Where are we now?

Where are we now?
Where are we now? Tahmoor, NSW. Updated 7th December 2011

Sunday, August 14, 2011

Day 196. Coober Pedy

She's got Opal fever

We have booked on a 'Town and Mine Tour' today, that is run through the caravan park. We needed to be out at the bus by 8:30am, a stretch for us, but we made it ok. Our driver was 'Rudy', and he has been a miner in Coober Pedy since 1975 coming out from Austria.

Underground Church
 We started the tour of Coober Pedy (also known as the Opal Capital of the world) by driving down the main street and into the backstreets full of housing. Rudy was so funny - he was very informative about the town, but felt he needed to keep talking and was saying things like 'Here is a lovely house, and here is another lovely house'. Shane and I were cracking up, he did have heaps of interesting stories about the men in town and how his claims had gone too.

It all started in Jan 1915, when Jim Hutchison and his 14 year old son William, had unsuccessfully been searching for gold south of the site of what is now Coober Pedy. The men had set up camp and were searching for water when young Willie; after defying his father by leaving the camp, found pieces of opal on the surface of the ground, and water one evening. Both of which William's father and his party had been searching high and low for for days.

The loungeroom of the dugout house we visited

Coober Pedy was originally known as the Stuart Range Opal Field, named after John McDouall Stuart, who in 1858 was the first European explorer in the area. In 1920 it was re-named Coober Pedy, an anglicised version of Aboriginal words "kupa piti", commonly assumed to mean "white man in a hole".

Scarlett trying on hard hats
 Miners, with a Mining Permit, can peg a claim either 50m x 5Om or 5Om x IOOm to mine for opal. We were show examples of the earlier forms of mining by sinking or digging a shaft with a pick and shovel.  These holes litter the ground surrounding the town, and make it one of the most dangerous places to visit. They never cover or back fill any holes due to mining law. After a shaft was done they tunneled along at a set level with picks and shovels. When traces of opal were found, a handpick or screwdriver was then used.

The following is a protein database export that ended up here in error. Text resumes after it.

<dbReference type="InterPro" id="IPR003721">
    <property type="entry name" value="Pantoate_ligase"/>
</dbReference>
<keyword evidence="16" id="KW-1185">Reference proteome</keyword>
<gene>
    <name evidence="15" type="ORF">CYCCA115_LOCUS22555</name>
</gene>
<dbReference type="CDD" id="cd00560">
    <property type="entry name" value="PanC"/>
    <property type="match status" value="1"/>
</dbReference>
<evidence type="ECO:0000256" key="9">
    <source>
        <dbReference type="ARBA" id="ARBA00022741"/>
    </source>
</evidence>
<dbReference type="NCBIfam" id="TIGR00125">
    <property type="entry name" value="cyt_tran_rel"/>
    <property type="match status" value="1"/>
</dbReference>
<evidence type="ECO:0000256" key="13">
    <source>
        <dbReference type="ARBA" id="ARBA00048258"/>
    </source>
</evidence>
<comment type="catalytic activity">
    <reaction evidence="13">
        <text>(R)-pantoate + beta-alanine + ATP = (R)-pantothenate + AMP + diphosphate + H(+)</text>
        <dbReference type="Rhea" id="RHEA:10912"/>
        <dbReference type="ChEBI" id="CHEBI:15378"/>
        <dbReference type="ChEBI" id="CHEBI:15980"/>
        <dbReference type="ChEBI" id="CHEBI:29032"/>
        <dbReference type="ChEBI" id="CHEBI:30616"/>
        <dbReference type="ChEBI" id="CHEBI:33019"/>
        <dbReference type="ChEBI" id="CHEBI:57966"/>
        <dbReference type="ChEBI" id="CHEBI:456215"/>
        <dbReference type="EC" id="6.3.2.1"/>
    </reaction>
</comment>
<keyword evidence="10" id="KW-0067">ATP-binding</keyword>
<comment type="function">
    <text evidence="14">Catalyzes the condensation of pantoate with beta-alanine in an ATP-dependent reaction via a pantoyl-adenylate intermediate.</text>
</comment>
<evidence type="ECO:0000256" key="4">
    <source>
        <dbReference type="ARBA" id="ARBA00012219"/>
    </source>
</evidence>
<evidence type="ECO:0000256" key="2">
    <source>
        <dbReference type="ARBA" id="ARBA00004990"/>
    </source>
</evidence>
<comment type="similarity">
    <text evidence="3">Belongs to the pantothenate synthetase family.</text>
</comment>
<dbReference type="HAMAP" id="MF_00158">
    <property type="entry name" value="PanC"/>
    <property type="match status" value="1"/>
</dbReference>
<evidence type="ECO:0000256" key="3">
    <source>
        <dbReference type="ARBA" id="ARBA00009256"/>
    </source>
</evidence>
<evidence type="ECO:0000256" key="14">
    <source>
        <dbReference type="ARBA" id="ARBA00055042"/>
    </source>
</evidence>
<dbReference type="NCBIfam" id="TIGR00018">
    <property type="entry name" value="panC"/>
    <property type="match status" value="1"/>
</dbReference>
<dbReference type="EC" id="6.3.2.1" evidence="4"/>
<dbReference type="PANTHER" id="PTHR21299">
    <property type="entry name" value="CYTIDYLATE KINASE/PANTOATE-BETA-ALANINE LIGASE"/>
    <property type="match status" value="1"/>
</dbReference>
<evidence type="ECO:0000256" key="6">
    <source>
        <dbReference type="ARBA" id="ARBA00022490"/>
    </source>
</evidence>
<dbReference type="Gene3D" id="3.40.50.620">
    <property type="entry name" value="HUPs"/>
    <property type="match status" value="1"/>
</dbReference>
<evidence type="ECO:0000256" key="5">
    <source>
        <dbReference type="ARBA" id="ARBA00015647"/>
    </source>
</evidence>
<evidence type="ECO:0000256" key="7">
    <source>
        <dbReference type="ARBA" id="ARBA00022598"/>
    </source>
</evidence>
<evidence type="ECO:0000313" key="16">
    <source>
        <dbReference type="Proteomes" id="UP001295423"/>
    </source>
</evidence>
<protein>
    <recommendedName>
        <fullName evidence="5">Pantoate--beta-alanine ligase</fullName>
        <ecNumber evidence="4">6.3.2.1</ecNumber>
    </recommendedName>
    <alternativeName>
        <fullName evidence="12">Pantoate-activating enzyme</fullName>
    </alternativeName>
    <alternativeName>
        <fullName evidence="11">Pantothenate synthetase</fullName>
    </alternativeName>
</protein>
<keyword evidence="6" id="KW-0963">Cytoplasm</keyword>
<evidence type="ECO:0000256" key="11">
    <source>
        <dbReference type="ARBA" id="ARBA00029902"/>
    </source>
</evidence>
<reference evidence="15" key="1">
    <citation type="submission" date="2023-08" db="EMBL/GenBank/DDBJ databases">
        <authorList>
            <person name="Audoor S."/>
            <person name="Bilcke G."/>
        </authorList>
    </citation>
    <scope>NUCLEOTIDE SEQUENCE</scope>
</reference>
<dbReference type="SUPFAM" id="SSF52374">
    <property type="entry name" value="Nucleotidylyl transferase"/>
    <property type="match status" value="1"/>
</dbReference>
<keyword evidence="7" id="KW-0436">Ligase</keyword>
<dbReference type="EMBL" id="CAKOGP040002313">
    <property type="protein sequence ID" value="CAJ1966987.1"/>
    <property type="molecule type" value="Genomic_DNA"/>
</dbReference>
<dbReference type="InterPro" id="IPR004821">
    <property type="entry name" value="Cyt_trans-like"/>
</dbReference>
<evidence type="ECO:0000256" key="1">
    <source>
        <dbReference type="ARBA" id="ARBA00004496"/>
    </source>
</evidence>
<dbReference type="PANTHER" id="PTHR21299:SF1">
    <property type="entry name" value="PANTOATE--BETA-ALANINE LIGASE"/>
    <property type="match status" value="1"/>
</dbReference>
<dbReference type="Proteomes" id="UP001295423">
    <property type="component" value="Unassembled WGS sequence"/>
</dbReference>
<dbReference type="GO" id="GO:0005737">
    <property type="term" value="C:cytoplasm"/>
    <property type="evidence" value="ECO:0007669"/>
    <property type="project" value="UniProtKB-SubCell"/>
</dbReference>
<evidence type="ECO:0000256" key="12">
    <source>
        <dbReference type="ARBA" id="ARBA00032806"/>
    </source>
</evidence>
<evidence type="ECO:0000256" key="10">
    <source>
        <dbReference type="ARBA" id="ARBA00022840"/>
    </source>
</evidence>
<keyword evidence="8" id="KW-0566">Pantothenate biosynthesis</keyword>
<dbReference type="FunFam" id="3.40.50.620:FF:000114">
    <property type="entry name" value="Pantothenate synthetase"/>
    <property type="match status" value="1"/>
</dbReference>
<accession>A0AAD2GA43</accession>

Nowadays most if not all prospecting shafts are made by using a Calweld-type drill which excavate holes about one metre in diameter using an auger bucket. The drills can dig down to a maximum depth of about 28 to30 metres, where the inland sea many years ago evaporated leaving these precious gems.

Scarlett Noodling

We visited the town dump site for waste material (mullock), from the shafts and drives. This was originally lifted to the surface by a hand windlass, but later replaced by power winches (Yorke hoists) or automatic bucket tippers. Today truck-mounted blowers, which operate like vacuum cleaners, are the more commonly way mullock is brought to the surface. We noodled (fossicked) in the piles for about 20min, when Rudy called us back to the bus. The only way we could get Scarlett back on board, was to promise to bring her back here later in the day.

Throughout the tour; we visited a underground church, underground home (also know as a dugout), and an old mine now turned museum with an Opal jewelery shop. It is absolutely amazing how these people live underground, escaping the scorching heat of summer and freezing colds of winter. Living underground, they keep a constant 24 deg temperature all year around.

After we returned from our tour and downed a quick lunch, we went to a gallery in town that also serves as a Kangaroo Orphanage/Sanctuary. We joined them for their lunch time feed, where Scarlett got to watch and have a pat of the orphaned kangaroo's.

As promised, we took Scarlett back to the mullock site for some more noodling. After about an hour of crawling around on our hands and knees in the dust, we were rewarded with about 6 small pieces of Opal. Scarlett was so excited, she didn't want to leave, but the day was getting on and Shane was booked in for another tour later that evening so we talked her into returning to the park.

Opal seam in the old mine

Movie relic left from the movie 'Pitch Black'

Scarlett at the Kangaroo sanctuary

Shane at the Breakaways

Shane's sunset tour consisted of: We boarded a bus and were immediately taken out to the 'Crocodiles Nest'. This mine site was used as the 'Bartertown' in the movie Mad Max 3; Beyond Thunderdome. We then took a detour through some working mining leases, before heading out to the 'Breakaways'. This area gets its name as looking down from the air, the "Breakaways" appear to be a range of hills that have 'broken away' from the nearby Stuart Ranges. It is in this location that many movies have been filmed, including; Mad max 3; Beyond Thunderdome, Pricsilla; Queen of the Desert, Red Planet, and Pitch Black. After having a look around the "Breakaways", we headed out to the infamous Dog Fence. I took a few photo's of this fence, as it is the longest man made structure ever built. it is even longer than the great Wall of China. After the fence, we moved to another site where we saw the remains of a huge ancient rainforest - estimated to be over 10,000,000 million years old. This is even older than the inland sea that used to be here when dinosaurs roamed the world! We finished the day by watching the sunset over the "Breakaways" - before returning to the caravan park. It was a really great experience, where the photo's just don't do it justice. Sorry! (Shane) 

The Breakaways

Dog Fence


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